What a surprise. It seems those those CEOs from Business Roundtable who met behind closed doors with Barack Obama Tuesday and with “Blue Dog” Democrats on Capitol Hill yesterday were much more interested in pushing for lower corporate tax rates than in discussing job creation. The CEOs argued that Congress “tax reform” shouldn’t be delayed until after the November elections. One of them, quoted in Roll Call, repeated an oft-heard complaint about corporate tax rates in America:
Procter & Gamble’s president and CEO Bob McDonald, who chairs the Roundtable’s tax and fiscal policy committee, said that the country’s corporate tax rate will become the highest in the world when Japan lowers its rate three weeks from now. The Obama administration recently released its own proposal for lowering the corporate tax rate from about 35 percent to about 28 percent. The CEOs said they support lowering it to about 25 percent.
McDonald is a liar, and Roll Call should have said so — politely, of course — by citing, as Salon did in November, the results of a study conducted by Citizens for Tax Justice and the Institute on Taxation and Economic Policy:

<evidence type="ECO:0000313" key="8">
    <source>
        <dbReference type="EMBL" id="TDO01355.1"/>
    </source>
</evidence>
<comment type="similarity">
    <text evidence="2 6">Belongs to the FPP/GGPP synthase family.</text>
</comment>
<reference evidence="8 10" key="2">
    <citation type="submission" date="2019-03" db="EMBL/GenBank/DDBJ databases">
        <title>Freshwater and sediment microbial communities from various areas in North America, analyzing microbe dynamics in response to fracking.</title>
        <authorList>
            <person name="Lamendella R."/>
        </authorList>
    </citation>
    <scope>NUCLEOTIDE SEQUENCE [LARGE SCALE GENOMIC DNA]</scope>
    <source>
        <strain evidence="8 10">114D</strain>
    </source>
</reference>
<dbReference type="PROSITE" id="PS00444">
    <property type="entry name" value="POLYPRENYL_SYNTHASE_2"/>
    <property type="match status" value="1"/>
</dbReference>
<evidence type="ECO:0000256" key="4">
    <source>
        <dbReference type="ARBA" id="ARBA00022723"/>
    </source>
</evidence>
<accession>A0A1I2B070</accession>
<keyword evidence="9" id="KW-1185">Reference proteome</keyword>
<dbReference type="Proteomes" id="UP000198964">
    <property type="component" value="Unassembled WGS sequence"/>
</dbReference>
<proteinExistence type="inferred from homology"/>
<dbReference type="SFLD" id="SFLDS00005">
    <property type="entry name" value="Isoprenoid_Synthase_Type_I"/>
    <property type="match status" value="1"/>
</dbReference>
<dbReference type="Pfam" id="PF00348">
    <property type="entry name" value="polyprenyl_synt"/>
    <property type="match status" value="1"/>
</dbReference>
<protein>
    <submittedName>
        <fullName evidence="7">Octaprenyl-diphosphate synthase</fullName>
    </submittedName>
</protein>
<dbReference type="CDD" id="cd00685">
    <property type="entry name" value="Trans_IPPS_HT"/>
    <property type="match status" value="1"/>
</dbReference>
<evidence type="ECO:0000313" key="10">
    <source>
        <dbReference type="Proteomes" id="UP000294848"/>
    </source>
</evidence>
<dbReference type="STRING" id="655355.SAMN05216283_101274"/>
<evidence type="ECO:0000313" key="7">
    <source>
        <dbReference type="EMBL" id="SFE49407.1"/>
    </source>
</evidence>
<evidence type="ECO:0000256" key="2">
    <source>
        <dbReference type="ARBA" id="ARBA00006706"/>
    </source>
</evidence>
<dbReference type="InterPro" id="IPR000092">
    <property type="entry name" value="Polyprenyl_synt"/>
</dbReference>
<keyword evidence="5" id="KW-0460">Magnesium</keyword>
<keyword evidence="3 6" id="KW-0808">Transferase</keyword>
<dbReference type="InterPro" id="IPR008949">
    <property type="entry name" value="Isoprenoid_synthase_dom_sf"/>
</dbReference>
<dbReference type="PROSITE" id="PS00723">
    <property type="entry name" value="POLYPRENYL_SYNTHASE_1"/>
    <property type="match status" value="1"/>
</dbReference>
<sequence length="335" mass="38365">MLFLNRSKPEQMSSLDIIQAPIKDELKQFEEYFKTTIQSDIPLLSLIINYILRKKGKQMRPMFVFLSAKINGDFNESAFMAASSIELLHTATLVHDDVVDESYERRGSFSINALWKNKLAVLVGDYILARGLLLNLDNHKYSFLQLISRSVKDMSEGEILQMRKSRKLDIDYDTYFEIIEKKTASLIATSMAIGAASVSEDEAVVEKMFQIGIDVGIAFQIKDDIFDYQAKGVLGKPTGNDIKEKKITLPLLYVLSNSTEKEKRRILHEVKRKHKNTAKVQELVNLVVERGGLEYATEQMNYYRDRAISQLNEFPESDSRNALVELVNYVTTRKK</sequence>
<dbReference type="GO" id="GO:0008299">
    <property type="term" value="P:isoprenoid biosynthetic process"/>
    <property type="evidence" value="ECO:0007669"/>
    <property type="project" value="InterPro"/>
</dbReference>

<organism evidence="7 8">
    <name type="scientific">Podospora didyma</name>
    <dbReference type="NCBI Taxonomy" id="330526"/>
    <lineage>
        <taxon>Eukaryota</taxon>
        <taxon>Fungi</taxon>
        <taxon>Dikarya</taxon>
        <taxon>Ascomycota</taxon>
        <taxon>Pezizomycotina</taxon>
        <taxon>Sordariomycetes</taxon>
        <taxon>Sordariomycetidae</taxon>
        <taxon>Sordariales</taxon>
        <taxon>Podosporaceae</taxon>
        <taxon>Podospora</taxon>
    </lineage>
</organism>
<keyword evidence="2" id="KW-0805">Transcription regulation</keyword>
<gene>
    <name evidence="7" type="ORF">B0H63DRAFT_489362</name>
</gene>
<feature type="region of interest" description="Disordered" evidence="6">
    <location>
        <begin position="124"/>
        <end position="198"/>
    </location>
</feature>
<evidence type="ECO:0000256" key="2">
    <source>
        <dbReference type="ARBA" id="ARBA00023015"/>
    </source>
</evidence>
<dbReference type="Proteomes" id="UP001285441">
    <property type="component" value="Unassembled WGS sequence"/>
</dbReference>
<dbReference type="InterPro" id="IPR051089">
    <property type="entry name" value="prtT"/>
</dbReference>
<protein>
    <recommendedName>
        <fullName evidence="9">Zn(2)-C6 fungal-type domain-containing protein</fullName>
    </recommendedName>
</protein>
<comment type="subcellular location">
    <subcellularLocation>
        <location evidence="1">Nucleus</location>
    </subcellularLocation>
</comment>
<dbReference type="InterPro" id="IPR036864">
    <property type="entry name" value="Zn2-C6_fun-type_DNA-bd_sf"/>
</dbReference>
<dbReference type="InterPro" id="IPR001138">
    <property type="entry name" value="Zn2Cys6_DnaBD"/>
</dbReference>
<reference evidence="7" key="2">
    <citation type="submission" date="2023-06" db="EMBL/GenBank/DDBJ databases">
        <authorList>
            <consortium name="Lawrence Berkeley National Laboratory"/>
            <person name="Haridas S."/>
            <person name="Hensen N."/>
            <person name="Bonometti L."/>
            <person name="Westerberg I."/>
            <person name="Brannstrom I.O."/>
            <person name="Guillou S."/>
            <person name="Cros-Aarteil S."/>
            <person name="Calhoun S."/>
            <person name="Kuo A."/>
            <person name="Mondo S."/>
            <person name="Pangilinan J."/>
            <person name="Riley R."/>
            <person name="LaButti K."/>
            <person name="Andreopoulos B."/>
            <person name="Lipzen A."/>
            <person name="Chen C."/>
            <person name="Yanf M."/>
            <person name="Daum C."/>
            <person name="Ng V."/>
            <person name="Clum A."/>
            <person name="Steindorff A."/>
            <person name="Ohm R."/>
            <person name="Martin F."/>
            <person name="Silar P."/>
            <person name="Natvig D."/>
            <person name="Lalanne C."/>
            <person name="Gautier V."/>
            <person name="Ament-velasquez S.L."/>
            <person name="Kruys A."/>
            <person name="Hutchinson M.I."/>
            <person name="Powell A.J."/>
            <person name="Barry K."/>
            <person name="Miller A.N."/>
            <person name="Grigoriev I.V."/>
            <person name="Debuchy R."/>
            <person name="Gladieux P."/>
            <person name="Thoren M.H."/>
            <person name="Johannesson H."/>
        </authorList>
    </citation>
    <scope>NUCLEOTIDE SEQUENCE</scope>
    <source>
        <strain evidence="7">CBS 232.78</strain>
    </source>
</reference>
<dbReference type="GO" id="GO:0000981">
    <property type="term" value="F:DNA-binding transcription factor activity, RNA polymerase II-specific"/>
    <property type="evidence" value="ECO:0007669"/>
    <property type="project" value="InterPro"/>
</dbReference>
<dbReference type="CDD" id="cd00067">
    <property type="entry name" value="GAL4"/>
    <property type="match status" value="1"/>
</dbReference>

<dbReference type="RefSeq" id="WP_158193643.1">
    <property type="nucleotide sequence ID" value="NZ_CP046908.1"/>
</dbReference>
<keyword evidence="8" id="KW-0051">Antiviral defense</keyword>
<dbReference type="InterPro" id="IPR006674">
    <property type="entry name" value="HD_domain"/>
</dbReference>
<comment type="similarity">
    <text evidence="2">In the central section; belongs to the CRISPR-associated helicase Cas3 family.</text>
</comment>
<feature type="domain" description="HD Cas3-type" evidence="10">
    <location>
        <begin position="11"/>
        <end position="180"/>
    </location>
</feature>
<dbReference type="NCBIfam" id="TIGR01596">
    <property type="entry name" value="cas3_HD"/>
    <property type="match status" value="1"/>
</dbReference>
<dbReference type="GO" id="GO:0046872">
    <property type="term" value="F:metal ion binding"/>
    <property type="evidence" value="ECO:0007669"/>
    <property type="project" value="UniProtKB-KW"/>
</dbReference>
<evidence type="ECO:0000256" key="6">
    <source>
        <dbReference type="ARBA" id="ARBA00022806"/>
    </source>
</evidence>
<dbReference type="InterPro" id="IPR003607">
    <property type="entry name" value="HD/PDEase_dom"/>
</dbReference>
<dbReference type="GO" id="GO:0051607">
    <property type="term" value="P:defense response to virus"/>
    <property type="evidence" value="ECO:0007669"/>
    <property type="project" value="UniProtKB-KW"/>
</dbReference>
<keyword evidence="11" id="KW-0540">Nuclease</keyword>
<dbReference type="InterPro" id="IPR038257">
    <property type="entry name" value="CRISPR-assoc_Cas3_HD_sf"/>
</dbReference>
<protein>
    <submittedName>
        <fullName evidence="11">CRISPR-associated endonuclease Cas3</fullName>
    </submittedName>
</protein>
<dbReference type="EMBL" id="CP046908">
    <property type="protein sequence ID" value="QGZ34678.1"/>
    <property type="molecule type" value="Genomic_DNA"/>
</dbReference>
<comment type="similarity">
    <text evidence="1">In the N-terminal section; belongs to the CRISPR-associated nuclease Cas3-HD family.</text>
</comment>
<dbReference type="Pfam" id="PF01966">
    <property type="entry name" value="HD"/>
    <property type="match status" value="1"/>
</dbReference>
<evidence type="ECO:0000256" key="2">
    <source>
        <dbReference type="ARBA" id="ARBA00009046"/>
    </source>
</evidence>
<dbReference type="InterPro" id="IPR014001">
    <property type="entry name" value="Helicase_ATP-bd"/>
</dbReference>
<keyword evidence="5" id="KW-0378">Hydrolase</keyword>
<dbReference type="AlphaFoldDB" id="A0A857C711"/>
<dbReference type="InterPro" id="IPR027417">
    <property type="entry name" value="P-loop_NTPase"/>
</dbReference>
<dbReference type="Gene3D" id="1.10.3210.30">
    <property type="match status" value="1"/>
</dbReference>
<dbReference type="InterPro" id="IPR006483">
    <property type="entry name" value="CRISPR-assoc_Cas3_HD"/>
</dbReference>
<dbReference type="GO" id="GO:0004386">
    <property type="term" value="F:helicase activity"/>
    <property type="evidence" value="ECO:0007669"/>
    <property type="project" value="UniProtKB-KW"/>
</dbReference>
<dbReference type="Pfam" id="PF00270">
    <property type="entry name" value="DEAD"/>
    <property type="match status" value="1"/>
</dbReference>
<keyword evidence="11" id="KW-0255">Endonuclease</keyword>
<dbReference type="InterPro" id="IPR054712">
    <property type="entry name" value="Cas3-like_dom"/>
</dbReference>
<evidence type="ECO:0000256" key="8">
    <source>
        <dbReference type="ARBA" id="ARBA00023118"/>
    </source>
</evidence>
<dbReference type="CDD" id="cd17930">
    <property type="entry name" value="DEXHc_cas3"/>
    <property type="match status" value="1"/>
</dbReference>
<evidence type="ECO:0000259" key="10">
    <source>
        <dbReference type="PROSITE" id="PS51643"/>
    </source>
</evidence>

The authors looked at the tax filings from 2008-2010 of 280 of the nation’s biggest, most successful corporations. These companies reported $1.4 trillion worth of profit during a period when most Americans were struggling to stay afloat. The authors discovered that the average effective tax rate — what the companies really paid after government subsidies, tax breaks and various tax dodges were taken into account — was only 18.5 percent, less than half the statutory rate. Fully a quarter of the 280 companies paid under 10 percent.
Remember that fact, the next time someone tries to tell you that American corporations pay the highest income taxes in the free world. The only number that counts is the “effective tax rate.” One of the interesting tidbits provided by the authors is that in many cases, the tax rate on foreign income for many of these companies is actually higher than the effective U.S. rate…
Think about it: Corporate tax rates in America are at a 40-year low, and still the CEOs bitch and lie about them. If only we had a president and Congress that would call them on their lies and greed.
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No Surprising at all. P&G studies the art of lying. They work very hard at it.